Countering Terrorism Through Multilateralism: Reviewing the Role of the United Nations
The United Nations (UN) came into being after the world had been ravaged by two World Wars and was on the brink of a Cold War. It was uncharted territory, even for a global organisation, to acknowledge the perils of the new era, which were not limited to regional issues but also included territorial and communal tensions, the arrival of full-fledged non- State organisations and an intrinsic link to politics. The UN has witnessed the development of terrorism as a major international issue. Many of its agencies were conceived as part of its counter-terrorism strategy. It has sought the implementation of this strategy on an operational basis worldwide and brought about cooperation, aid and assistance for the same. This article analyses the history of the UN’s role in defining and countering terrorism, along with the reconfiguration of its stance according to the changing times. It lays out various new challenges put forth by terrorism in the 21st century and questions the legitimacy of the UN’s current counter-terrorism strategy. While advocating the necessity of the UN as a guide, a watch dog and an initiator, it highlights the major hurdles in a comprehensive plan of action and suggests a way forward to the revise the perception of the threat and realign the existing institutional efforts and policy changes, as well as highlighting the need to reconfigure the responses and techniques used.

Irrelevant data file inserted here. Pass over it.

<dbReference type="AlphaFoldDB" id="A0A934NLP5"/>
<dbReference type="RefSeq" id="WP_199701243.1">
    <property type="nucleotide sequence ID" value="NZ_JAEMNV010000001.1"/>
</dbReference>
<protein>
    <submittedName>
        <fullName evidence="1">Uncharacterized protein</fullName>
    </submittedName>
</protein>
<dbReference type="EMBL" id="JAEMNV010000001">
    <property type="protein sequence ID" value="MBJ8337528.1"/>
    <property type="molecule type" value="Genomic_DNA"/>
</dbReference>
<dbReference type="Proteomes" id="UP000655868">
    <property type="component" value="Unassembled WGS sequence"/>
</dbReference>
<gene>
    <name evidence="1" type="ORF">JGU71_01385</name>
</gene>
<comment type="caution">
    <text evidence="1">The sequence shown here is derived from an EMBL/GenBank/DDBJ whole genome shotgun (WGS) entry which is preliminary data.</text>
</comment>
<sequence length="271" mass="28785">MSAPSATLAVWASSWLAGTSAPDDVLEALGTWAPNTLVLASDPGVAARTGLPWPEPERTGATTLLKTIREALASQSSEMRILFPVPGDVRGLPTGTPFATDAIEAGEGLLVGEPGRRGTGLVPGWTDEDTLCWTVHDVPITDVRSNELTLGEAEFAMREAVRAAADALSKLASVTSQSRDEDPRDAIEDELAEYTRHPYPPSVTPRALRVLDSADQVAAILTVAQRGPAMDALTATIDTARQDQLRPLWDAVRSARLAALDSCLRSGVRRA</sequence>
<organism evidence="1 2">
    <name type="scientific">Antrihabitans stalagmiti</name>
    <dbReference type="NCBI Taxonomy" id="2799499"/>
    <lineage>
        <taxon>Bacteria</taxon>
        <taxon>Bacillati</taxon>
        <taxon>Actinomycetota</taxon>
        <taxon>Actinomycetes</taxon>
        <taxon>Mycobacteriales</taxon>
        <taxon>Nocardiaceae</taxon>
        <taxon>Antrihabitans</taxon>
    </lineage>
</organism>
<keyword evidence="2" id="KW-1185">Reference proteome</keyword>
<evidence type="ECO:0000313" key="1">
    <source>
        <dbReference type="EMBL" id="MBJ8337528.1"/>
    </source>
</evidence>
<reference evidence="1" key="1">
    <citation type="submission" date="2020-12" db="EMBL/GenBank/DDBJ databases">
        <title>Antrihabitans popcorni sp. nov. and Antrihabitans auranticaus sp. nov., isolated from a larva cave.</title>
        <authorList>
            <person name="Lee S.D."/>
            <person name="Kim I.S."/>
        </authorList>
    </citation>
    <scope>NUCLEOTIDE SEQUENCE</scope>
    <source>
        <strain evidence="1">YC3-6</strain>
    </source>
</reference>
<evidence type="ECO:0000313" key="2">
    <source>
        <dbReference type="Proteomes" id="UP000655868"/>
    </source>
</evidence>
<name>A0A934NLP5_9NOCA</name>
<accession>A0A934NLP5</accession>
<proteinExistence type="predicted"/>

Copyright (c) 2020 Ayushi Tiwari, Parimal Kashyap
This work is licensed under a Creative Commons Attribution-NonCommercial-NoDerivatives 4.0 International License.
Open Access Creative Commons